In the coming weeks and months, we will be releasing Teachers’ Guides and materials to help you support students in preparing their Imagine a Canada submissions.
Friends and partners of the NCTR from across the country will help recognize and honour submissions in each region of the country and one entry from each province and territory will be selected to attend a national celebration of Imagine a Canada!
For more info, click here!
A Blackfoot/Dene author says his first novel has been more successful than he could have ever imagined.
The book, Secret of the Stars, made Amazon’s Top 10 best sellers in Native American literature.
APTN News caught up with Gitz Crazyboy at his first book signing in Calgary.
Retrieved from: http://aptnnews.ca/2018/01/22/indigenous-author-blown-away-by-success-of-first-novel/
Here is the link to the Treaty Relations Commission of Manitoba Video Gallery where you will find numerous videos to use in your classroom. Below are just 2 of the many videos available for your use.
What are treaties and why are treaties still relevant?
A WInnipeg School DIvision Teacher’s perspective on bringing Treaty Education into the classroom.
Reserve 107 includes a documentary with study guides and additional resources included on the website.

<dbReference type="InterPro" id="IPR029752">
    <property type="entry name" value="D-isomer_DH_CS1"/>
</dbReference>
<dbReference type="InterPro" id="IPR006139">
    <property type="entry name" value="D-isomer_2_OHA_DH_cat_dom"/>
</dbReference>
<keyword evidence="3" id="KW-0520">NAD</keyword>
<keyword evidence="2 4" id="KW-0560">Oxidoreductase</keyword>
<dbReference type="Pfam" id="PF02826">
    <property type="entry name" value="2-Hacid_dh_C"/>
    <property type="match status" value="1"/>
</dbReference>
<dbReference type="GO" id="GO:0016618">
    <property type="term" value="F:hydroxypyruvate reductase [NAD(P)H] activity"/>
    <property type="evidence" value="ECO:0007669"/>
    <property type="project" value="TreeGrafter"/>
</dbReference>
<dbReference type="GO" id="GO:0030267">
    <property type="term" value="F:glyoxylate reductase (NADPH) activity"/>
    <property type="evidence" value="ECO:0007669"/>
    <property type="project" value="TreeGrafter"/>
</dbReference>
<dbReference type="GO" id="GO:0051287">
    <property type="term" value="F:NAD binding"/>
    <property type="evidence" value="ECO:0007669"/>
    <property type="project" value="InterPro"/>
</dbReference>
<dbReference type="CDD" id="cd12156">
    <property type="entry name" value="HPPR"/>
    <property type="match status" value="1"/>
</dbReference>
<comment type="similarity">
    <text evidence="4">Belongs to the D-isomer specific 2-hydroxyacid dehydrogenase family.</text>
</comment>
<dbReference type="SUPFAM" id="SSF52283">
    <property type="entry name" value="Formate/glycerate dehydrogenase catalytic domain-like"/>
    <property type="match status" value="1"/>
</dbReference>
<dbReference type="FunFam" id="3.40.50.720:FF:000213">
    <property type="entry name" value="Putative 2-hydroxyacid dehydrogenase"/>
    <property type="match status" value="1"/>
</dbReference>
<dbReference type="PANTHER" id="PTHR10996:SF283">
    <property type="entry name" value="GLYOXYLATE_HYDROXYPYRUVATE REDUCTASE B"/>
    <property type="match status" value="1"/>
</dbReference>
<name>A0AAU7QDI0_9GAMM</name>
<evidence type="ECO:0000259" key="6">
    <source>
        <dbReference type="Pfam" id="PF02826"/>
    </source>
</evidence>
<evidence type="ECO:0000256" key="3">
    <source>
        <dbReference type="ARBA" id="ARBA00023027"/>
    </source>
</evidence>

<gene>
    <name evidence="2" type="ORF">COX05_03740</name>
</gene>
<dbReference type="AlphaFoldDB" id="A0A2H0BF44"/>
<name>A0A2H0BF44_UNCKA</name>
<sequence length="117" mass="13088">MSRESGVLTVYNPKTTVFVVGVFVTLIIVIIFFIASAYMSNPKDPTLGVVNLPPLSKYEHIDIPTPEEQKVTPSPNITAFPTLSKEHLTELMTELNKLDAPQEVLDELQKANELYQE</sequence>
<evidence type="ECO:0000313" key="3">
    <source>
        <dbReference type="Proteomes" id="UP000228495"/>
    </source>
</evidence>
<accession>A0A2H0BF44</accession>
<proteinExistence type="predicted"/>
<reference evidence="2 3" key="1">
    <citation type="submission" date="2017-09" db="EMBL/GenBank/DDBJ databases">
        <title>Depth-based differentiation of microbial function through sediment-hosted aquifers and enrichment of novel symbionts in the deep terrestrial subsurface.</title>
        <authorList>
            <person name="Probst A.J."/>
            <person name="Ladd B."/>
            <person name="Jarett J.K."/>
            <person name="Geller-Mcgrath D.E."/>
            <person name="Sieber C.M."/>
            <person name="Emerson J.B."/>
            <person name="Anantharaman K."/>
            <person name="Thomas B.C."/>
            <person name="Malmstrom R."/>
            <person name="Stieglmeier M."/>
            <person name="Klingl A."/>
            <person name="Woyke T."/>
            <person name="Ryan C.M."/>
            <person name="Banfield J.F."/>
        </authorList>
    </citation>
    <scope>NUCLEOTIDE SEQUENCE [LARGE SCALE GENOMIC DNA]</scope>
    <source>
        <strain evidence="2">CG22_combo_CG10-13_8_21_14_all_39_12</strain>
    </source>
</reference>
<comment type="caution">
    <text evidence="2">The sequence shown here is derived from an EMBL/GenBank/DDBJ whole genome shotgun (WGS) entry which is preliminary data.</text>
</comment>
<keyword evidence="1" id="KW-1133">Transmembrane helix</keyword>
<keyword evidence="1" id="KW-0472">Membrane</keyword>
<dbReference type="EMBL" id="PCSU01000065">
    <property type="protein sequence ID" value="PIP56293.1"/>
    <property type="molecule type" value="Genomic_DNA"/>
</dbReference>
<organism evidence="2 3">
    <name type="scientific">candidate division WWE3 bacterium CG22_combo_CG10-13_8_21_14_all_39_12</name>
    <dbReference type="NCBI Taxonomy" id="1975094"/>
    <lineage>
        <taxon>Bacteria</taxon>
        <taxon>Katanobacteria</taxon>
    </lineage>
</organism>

ABOUT THE DOCUMENTARY RESERVE 107
For decades, stories have spread throughout the village of Laird, Saskatchewan. It has been said that First Nation descendants of an old treaty have visited shopkeepers and town officials. The First Nations that came to the town, starting in the 1970s, insisted that a treaty signed between their people and the government of Canada states the land of the locals actually belong to an Indigenous First Nation. But when a group of Mennonites and Lutherans in the town of Laird discover that the land they live on is in fact the former reserve of the Young Chippewayan First Nation, they are forced to acknowledge the history that has brought them to their present confrontation. A chief and descendant of the Young Chippewayan Band decide to invite the local community to a meeting at the central site of the former reserve as members in the town remain on edge. But an inevitable encounter at the towns historic site compels the characters into a surprising discovery. Myths, assumptions and fears are shattered as this old injustice is about to provide an opportunity for friendship and renew a fierce determination to repair the wrongs of the past.
In October 2016, Gord Downie and Jeff Lemire formally launched the Secret Path, a book and CD which chronicles the story of Chanie Wenjack, a 12-year-old boy who died after running away from Residential school in the 1960s.
As part of our ongoing commitment to engage teachers in reconciliation work, the Manitoba Teachers’ Society recently assembled a group of Indigenous and non-Indigenous teachers from across the province to discuss and explore the Secret Path and to create lesson and unit plans to support the use of this resource for the teaching about Residential schools in Manitoba classrooms. For a link to the MTS Lesson Plan website, click the image above.
The Secret Path in Concert – CBC